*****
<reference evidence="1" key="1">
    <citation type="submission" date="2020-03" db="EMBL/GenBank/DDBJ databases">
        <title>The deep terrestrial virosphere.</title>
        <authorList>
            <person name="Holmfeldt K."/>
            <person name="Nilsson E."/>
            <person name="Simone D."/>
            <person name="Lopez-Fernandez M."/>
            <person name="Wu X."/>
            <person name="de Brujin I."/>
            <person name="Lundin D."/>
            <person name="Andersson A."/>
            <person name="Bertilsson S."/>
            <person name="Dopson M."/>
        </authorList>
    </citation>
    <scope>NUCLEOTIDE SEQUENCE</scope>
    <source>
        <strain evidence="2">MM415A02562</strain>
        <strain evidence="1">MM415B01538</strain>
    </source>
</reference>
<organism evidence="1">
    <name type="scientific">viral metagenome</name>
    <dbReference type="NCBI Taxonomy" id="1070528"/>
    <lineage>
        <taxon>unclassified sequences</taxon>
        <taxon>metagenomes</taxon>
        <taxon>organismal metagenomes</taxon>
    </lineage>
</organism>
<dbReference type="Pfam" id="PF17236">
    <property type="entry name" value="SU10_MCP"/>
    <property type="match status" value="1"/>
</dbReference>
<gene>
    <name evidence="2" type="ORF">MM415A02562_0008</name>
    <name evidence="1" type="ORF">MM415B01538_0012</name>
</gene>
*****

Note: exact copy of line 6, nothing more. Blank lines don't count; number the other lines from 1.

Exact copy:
            <person name="Nilsson E."/>